During this period I discovered NightmareGloves.com run by Anders Eriksen in Denmark. He makes replica Freddy Kruger gloves, and that gave me the idea to do much the same thing; find a prop I can replicate and set up a website selling them. After some thought I settled upon the 'hand' chainsaw prop from the Evil Dead films.
 

The 'Cabin' model chainsaw
 

The 'Medieval' model chainsaw
 

The 'Workshed' model chainsaw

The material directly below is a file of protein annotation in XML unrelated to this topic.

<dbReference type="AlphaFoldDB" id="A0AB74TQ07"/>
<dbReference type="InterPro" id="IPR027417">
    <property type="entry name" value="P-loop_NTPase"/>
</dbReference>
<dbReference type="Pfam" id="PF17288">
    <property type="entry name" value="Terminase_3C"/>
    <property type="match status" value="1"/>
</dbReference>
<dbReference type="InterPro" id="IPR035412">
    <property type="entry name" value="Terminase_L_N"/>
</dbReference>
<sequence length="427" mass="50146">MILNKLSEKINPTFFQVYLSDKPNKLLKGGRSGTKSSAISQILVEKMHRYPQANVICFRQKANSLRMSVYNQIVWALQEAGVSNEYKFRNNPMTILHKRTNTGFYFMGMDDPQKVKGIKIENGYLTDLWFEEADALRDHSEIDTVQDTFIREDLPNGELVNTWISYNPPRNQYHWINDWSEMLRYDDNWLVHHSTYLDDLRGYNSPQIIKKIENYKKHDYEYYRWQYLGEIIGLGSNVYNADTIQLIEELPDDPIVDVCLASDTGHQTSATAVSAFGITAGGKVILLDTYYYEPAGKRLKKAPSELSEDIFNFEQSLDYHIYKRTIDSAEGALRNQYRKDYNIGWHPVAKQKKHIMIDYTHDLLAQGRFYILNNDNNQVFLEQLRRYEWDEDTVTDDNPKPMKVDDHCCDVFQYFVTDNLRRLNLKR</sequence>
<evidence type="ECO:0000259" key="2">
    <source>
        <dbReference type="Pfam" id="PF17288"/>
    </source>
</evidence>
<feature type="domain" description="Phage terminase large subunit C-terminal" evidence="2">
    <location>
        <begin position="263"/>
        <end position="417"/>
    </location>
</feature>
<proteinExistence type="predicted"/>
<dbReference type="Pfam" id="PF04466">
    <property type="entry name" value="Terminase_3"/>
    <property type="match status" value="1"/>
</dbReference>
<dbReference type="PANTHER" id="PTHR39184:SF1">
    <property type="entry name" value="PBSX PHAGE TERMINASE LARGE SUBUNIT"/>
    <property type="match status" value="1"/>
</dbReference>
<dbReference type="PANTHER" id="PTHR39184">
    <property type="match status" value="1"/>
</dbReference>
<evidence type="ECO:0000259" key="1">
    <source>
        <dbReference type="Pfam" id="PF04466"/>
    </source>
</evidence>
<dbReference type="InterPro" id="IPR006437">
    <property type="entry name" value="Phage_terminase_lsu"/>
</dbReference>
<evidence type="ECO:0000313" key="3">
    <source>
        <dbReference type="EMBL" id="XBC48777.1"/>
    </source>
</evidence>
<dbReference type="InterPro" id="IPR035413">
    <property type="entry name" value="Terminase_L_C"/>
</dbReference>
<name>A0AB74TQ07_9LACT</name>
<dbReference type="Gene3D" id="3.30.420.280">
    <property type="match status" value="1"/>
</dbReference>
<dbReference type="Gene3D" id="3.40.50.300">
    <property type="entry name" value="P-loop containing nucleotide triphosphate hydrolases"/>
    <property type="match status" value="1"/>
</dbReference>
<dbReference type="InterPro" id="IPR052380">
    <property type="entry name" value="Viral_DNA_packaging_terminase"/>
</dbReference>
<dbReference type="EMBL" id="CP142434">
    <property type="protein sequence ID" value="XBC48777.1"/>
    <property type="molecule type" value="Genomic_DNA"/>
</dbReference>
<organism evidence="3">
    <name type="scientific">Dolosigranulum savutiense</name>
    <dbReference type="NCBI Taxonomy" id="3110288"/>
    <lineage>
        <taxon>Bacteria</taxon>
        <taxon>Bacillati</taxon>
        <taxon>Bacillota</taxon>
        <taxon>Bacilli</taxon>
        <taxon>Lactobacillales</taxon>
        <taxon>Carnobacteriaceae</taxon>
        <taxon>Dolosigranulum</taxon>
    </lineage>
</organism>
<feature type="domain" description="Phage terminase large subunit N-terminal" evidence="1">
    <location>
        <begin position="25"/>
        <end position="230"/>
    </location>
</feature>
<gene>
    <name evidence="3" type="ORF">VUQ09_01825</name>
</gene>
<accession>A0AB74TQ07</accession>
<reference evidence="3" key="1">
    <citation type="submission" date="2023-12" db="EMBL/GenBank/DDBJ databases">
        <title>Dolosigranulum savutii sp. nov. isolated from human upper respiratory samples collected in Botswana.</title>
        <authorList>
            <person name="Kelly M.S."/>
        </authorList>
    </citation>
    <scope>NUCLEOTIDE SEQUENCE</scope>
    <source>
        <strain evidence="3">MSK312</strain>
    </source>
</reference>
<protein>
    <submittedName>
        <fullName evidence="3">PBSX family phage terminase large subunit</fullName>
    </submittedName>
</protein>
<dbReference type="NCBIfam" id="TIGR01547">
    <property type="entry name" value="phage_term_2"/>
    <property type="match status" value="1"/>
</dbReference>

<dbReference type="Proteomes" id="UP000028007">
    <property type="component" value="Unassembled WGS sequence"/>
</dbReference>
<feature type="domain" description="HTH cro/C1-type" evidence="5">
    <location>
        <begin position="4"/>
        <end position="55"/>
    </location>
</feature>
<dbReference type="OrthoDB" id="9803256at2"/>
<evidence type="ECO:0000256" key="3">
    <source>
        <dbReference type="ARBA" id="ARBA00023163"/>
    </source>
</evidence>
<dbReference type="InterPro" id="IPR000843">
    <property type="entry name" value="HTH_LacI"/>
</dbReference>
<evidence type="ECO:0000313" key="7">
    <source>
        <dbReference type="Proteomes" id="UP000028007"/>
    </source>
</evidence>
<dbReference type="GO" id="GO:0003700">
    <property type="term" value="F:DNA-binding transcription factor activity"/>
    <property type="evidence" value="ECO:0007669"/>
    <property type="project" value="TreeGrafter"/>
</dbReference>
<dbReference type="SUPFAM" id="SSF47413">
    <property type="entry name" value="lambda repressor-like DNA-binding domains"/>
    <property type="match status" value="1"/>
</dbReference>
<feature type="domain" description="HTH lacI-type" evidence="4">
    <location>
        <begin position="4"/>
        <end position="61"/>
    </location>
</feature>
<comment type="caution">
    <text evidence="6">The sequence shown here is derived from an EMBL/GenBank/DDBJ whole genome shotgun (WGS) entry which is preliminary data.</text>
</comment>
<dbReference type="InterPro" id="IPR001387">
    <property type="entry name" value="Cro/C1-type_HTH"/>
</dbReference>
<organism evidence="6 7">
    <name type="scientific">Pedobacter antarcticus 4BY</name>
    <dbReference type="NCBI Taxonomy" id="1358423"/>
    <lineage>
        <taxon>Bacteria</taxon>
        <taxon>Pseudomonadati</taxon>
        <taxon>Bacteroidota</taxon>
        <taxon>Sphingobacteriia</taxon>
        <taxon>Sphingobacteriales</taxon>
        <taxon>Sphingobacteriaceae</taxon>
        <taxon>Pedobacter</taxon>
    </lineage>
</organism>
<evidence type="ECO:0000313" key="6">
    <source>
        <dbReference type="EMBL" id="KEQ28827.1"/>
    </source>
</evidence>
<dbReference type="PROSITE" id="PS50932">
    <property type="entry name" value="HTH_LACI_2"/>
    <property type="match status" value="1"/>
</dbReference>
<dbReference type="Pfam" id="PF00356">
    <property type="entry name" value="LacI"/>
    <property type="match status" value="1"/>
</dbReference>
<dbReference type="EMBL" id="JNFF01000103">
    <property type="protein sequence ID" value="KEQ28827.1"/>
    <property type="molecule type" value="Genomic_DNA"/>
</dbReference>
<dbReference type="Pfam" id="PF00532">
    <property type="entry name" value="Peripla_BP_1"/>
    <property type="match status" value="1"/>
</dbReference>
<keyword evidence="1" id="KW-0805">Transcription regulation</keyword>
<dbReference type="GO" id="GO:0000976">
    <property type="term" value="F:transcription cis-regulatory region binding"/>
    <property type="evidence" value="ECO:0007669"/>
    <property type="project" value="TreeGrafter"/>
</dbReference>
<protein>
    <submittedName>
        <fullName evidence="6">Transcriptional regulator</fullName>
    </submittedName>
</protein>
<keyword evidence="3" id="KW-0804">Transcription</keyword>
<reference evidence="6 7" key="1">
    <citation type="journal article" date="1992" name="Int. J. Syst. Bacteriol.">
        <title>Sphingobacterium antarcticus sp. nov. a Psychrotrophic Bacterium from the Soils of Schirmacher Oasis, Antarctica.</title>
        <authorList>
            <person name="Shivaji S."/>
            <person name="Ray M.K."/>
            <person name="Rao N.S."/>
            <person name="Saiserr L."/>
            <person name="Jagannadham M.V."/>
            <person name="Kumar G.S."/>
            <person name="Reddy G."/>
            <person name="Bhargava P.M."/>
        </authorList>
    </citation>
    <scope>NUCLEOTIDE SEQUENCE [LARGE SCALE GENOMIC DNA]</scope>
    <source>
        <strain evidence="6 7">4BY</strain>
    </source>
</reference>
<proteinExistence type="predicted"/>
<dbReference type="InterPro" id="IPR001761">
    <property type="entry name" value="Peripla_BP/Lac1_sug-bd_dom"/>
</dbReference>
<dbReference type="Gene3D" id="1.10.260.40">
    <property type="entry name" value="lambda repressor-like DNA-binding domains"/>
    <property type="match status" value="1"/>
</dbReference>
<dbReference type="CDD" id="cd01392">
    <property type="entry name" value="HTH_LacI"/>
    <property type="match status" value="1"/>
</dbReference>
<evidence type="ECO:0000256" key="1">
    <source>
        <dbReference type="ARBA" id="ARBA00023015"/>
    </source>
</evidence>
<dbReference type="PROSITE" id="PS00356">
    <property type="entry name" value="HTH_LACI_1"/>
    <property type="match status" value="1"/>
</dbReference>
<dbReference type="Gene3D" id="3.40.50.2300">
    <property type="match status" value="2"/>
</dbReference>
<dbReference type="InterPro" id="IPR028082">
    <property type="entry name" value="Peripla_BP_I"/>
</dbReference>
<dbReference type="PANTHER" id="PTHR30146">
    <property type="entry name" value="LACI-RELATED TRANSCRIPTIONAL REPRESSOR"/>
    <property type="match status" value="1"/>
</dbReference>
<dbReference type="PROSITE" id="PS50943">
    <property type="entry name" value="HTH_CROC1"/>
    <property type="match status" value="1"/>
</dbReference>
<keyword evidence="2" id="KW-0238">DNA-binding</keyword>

From May to December 2005 I prototyped the idea until I knew I could make sellable product, developing two grades; a non-working 'Standard' model saw selling at around 350, and a 'Deluxe' saw with a rotating chain, retracting pull-start & smoke unit, selling for around 750. I bought the EvilDeadChainsaws.com domain name and uploaded a holding page on October 31, 2005, then formerly launched the website January 1, 2006. The main concept behind the site was drawn from the cover of the UK Palace Pictures 1990 VHS release of The Evil Dead with artwork by Graham Humphreys, having grungy painted borders & vivid colours.